Sunday, May 28, 2006

THE REBELS WHO SHARE A TOUR-BUS TOILET: Natalie Maines born to flip the bird in the USA

Had enough Dixie Chicks rebellion? I have and I love revolt. Most people think rebellions are largely unscripted. But the Dixie Chicks' main lady, Natalie Maines -- for someone who would so like to appear as shoot from the hip and ready to give the President she's ashamed of a fat lip --has been served up as one of the most scripted pop stars in the last two weeks.

If you didn't get enough of the Chicks' slightly trembling but pursed-lip toughness on 60 Minutes three weeks ago, if you were on either coast, the art sections of the New York Times and the Los Angeles Times ran identical features/interviews on the band. And if those newspapers were too local for you, TIME magazine delivered them on the cover in every supermarket in the nation.

"Natalie Maines is one of those people born middle finger first," claimed Josh Tyrangiel for TIME. Reporters never exaggerate for effect so you know he had his head up Natalie's mom's ass three decades or so ago and was just waiting for the right moment to tell us about it.

"I've thought about this all way too much," Maines told Jon Pareles of the NY Times. But not so much she couldn't keep thinking and telling about the same things to the parade of entertainment reporters being processed through the Dixie Chicks' publicity operation.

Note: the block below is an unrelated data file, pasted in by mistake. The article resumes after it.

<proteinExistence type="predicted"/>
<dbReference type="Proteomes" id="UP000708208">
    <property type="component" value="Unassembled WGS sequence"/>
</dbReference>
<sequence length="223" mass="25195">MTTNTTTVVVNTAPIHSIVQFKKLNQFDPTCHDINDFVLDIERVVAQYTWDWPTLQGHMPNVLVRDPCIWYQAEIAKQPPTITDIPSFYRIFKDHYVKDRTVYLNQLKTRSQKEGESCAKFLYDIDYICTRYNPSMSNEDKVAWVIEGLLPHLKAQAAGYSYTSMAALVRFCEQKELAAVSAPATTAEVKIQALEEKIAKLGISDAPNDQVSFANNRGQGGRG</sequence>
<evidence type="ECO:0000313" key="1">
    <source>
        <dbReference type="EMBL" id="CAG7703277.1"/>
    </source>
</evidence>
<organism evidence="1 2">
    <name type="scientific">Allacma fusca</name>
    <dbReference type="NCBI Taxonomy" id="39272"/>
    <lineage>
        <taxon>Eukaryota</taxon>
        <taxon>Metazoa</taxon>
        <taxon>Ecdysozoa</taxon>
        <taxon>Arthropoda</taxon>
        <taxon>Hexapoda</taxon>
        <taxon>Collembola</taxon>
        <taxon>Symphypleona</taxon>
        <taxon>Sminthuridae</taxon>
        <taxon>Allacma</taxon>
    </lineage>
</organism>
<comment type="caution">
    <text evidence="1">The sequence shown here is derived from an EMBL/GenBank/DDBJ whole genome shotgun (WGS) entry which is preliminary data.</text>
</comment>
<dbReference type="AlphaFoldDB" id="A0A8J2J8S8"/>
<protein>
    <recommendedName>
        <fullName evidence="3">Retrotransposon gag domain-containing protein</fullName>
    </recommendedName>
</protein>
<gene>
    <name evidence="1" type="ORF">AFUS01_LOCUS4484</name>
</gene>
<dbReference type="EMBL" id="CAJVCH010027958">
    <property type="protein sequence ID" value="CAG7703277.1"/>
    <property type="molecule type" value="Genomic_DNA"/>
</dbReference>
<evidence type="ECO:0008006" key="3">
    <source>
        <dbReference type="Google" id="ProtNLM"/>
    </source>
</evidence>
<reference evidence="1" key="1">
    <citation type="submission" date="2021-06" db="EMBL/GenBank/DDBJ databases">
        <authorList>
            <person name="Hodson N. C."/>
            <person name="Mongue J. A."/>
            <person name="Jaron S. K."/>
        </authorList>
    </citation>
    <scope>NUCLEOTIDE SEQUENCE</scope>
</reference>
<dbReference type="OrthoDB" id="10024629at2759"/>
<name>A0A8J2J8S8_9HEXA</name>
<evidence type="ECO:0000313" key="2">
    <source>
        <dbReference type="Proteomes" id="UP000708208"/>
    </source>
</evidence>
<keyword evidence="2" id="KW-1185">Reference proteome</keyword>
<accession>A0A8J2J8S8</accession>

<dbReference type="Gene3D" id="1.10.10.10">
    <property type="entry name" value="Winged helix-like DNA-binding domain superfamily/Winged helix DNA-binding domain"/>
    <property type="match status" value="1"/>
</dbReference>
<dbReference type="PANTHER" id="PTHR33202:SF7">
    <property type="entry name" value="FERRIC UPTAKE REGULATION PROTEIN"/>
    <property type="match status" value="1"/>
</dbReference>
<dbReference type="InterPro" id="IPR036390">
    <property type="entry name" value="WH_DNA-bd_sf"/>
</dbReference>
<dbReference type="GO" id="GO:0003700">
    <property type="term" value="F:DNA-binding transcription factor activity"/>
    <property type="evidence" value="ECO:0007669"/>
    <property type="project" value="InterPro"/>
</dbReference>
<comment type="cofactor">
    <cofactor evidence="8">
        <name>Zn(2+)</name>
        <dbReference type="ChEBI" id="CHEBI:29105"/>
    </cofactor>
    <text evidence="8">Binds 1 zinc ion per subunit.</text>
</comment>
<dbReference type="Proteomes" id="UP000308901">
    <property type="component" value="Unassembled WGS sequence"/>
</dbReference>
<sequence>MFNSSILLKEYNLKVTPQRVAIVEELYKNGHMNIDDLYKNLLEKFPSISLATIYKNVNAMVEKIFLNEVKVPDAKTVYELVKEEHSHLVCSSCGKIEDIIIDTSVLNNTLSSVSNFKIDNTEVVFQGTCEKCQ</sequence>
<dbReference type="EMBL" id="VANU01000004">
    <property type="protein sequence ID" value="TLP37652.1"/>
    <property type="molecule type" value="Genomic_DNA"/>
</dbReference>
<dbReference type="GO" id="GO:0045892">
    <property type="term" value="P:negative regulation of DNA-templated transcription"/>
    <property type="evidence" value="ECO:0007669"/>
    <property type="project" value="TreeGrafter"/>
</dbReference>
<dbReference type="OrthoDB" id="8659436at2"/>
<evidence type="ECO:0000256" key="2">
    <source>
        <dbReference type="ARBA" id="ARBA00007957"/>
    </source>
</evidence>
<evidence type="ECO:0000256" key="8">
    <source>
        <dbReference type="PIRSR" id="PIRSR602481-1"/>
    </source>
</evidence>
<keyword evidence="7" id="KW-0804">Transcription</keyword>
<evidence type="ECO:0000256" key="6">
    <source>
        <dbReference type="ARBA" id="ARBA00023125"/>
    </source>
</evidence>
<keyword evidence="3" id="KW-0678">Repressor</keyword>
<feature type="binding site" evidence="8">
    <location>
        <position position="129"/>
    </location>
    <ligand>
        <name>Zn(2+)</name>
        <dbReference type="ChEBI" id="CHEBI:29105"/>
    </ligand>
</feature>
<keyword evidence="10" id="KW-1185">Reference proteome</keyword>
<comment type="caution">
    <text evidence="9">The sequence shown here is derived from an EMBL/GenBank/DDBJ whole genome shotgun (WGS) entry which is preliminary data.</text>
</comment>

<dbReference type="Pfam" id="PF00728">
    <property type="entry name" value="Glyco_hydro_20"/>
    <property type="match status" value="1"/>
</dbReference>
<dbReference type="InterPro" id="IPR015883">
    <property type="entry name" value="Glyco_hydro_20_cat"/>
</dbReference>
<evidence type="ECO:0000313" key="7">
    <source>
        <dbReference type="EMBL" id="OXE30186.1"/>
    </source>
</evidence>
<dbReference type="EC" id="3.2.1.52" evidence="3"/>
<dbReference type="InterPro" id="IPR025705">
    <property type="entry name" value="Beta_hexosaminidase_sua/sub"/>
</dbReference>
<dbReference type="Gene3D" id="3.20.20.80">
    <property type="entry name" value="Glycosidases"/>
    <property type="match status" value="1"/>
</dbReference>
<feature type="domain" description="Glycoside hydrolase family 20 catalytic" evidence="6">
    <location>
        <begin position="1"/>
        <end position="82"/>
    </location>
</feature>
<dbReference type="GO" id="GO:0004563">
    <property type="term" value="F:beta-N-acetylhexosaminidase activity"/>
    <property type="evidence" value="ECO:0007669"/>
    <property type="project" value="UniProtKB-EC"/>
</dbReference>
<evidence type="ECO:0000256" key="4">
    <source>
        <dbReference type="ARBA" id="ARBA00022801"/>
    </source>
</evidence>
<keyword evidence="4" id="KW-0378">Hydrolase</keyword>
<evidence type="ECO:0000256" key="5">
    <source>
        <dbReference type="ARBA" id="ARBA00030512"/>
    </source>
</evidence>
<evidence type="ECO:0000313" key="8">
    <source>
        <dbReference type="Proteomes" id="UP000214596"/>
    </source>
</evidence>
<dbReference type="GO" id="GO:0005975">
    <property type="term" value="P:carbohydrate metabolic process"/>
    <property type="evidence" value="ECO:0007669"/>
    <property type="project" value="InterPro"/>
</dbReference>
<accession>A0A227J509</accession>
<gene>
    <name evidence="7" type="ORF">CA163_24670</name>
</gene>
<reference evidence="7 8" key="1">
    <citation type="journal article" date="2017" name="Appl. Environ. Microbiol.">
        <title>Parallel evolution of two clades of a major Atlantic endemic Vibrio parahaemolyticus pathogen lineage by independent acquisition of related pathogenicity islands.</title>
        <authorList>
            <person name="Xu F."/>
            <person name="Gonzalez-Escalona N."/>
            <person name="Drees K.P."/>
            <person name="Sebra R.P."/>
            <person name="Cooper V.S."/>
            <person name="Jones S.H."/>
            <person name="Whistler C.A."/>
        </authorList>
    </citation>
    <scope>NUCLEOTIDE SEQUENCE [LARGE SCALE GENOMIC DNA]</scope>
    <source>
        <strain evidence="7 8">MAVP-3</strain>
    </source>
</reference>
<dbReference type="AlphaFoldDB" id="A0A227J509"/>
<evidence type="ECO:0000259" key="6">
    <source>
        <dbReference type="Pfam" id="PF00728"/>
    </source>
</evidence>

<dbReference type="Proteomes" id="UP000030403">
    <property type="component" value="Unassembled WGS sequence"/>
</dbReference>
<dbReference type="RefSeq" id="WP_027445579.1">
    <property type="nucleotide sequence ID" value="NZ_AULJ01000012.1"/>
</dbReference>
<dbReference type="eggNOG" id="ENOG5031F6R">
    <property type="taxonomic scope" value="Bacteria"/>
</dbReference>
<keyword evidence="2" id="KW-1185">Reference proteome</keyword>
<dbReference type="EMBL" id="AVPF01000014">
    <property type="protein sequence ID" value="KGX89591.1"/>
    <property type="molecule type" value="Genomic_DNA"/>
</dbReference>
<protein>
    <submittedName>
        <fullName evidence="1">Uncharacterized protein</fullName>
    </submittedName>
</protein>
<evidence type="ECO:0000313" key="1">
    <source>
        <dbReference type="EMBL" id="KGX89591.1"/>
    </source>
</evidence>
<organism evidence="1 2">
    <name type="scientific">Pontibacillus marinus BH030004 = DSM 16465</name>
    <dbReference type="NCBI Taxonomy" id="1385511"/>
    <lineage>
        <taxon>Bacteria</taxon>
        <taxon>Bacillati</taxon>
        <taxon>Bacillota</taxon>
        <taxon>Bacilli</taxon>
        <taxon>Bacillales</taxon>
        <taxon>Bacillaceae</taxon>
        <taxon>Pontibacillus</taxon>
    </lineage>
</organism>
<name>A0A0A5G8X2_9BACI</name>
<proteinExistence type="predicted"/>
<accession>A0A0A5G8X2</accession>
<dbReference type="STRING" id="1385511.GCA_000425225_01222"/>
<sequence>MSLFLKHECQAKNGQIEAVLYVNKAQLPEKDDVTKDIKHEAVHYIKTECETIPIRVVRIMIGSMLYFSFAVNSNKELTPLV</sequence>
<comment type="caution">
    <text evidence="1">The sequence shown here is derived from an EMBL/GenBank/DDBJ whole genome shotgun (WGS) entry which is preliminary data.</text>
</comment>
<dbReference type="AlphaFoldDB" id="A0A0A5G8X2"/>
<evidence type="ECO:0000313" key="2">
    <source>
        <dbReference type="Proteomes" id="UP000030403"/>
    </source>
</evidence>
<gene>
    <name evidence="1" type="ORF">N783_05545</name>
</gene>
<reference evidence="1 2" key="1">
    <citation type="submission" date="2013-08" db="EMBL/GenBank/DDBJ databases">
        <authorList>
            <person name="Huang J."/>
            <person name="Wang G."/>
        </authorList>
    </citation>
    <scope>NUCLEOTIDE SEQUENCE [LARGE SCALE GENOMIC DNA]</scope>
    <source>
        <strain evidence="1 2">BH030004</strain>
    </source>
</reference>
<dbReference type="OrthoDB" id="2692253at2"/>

Run with all the brio, uniqueness and creative inspiration of a Pentagon mass-briefing, here are some inspirational quotes:

"An album recorded with the assumption that 'not one radio station is going to play a single song.' (NY Times)"; "This [album] was the exact opposite . . . We just assume no one is going to like it . . . It was the first record we've done where I would have been OK if nobody liked it. (LA Times) "

Okey-dokey, Natalie! You were delivered head first, flipping the bird. "It was awesome to feel those feelings again that I felt in high school, that you're right and the things you do matter. (TIME)"

"Maines is, by nature, an extrovert and a slyly funny woman," wrote the LA Times. Although no sense of humor was found flirting inside the big music coverage of Maines and the Chicks, there has been plenty of fine-sounding recommendations: "This is what talented musicians are supposed to do: aspire to get better, braver (TIME)." Or these daring lines of lacerating description from the NY Times: "The Dixie Chicks were never a typical-sounding country act" and "Their music is built around a country rarity" and "While the Dixie Chicks' music was never confrontational, each album grew bolder . . . "

"I've lost my optimism and hope in humanity . . . I'm not being funny. I try to find it," said Maines, this time quoting from the LA Times. But no worries, "The Dixie Chicks sound determined not to whine . . . and they focus on personal reactions, not protests," assured The New York Times. The Dixie Chicks women are so real they "shared" a tour-bus bathroom, are "loud" and one of them even has a one-eyed dog, informed TIME.

Dick Destiny imagines if anyone with a shred of self-deprecation read this type swill either coming from or attributed to them, they'd be embarrassed to the point of being sick of themselves for a couple of months, at least. I wanted to like Natalie a lot but she's making it too hard. And it's not the politics. I think the President's a disgrace, too. Natalie, it's the transformation of your thing into a shtick and the recruitment of the stenographers of entertainment journalism to deliver it.

It's going to be the crime of the century if people don't hear this album said one flunky of the Chicks record for TIME. The Dixie Chicks' recording was "therapy" and it had "strengthened" them "artistically" and "personally." The girls even thought of Bruce Springsteen. Cue violins or the banjo.


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